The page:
|By Steve Keating1/3 |By Steve Keating
|By Steve Keating2/3 |By Steve Keating
|By Steve Keating3/3 |By Steve Keating
By Steve Keating
SAN JOSE, California (Reuters) - Simone Biles recorded yet another crushing victory at the U.S. Olympic women's gymnastics trials on Sunday, sending a clear message to her rivals that Rio Games gold is her next target.
The three-time reigning world all-around champion, who has not lost a major competition since 2013, will lead a powerhouse U.S. squad into Rio that includes London Olympic gold medalists and Fierce Five team mates Gabby Douglas and Aly Raisman, 16-year-old Lauren Hernandez and Madison Kocian, the reigning world champion on uneven bars.
Already in the discussion as the greatest gymnast of all-time, Biles punched her ticket to Rio in what has become typically ruthless style outdistancing the rest of the elite 14 women field by a whopping 2.100 points.
With the formality of making the U.S. team out of the way Biles heads to Rio where she is expected to challenge for five gold medals.
"For the past three years it (Olympics) has been a dream and once it comes true, you don't even believe it, it's kind of like a fairytale," said Biles, who was too young to compete in London. "It was very emotional."
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Competing on four different apparatus twice, Biles finished with a two-day total score of 123.250 while Hernandez was second on 121.150 and Raisman third 119.750.
MyKayla Skinner was fourth and Ragan Smith fifth but did not make the five member Rio squad, team selectors instead opted to go with struggling Douglas, the reigning Olympic all-around champion, who finished well back in seventh and uneven bar specialist Kocian, in eighth.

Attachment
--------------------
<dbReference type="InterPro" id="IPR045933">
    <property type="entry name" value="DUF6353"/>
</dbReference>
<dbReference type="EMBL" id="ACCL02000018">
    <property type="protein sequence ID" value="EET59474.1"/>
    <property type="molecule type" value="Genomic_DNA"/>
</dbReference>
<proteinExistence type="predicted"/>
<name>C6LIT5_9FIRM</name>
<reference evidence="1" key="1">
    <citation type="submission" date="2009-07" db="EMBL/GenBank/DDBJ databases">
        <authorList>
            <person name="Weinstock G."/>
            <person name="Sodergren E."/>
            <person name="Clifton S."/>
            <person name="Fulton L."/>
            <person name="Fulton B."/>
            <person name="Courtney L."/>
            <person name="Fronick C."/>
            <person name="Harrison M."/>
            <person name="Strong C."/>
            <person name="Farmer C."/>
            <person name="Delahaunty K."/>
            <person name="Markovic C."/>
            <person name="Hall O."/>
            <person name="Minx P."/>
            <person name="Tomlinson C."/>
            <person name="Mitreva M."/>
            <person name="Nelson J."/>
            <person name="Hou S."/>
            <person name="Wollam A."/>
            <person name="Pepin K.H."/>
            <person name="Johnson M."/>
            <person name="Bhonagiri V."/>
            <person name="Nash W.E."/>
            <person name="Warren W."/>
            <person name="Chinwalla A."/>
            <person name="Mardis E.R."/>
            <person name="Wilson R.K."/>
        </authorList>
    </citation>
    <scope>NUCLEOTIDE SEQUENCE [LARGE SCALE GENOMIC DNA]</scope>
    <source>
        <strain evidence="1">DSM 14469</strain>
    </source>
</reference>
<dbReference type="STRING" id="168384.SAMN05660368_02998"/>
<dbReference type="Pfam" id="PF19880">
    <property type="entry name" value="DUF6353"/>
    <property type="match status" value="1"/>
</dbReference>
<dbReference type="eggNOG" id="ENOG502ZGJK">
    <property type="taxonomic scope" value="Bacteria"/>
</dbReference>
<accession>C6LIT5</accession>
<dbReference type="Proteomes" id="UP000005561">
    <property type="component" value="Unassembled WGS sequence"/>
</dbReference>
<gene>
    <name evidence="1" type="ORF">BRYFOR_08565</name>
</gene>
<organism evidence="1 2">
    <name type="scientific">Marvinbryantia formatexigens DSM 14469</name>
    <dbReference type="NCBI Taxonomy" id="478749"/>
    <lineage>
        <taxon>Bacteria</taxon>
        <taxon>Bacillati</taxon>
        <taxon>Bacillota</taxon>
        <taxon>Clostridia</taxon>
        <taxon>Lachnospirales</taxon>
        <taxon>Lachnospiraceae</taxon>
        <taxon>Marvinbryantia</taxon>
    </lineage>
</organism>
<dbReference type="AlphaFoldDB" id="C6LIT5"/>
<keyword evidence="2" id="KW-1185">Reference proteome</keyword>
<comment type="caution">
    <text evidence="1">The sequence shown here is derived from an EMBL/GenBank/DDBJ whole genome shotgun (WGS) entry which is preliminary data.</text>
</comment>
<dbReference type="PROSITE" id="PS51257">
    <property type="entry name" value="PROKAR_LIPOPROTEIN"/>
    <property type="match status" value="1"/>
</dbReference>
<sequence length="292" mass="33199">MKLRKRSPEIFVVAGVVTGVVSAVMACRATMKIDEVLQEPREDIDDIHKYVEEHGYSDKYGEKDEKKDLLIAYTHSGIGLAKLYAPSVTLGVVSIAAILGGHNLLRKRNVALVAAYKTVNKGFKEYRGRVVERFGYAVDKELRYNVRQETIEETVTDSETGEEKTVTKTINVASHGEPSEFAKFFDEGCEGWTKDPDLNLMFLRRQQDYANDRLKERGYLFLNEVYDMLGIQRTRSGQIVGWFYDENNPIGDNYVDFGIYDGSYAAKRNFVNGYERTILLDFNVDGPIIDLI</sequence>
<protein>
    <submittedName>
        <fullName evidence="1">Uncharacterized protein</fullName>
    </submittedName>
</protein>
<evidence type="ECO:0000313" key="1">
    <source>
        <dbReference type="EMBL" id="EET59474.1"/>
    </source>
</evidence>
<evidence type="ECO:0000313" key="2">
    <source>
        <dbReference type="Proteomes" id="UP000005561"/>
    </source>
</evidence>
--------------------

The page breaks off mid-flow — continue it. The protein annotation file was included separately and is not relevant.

"All of us on the selection committee felt that this is the best combination," said U.S. women's national team program director Martha Karolyi. "Gabby has good international level and I know her personality and I'm going back to what she did in the past."
Sitting seventh after Friday's opening round, no one was under more pressure to deliver on Sunday than Douglas.
For the second straight competition she tumbled off the balance beam and lacked the iron confidence that has been her trademark.
The darling of the London Olympics, Douglas failed to recapture the old magic but Karolyi kept the faith believing the 20-year-old's reputation as a clutch performer will shine through in Rio.
"I'm excited to talk to her (Karolyi) and pour my heart out," said Douglas. "I just want to say, thank you for believing in me even though I didn't do as well as I could have and there is so much more that I can do.
"Thank you for not giving up on me and I'm just going to really prove to her and everyone that I deserve to be on this team."
Even though Biles's margin of victory was decisive it was a far from polished effort from the 19-year-old mighty mite.
But in a sport that routinely sees champions determined by fractions of a point, Biles's margin of victory on an off-night was even more impressive.
She began on the floor and fired up the capacity crowd with a saucy, high-flying routine that was worth the price of admission alone but not perfect stepping out of bounds on one of her tumbling runs.
There was also a rare fall on the beam but such is the degree of difficulty of her routines that it had little
"We haven't had time to think about it (Rio), we are just celebrating living in the moment," said Biles. "Right now you just have to live through this, feel happy and proud before you start thinking about what happens next."
(Editing by Amlan Chakraborty)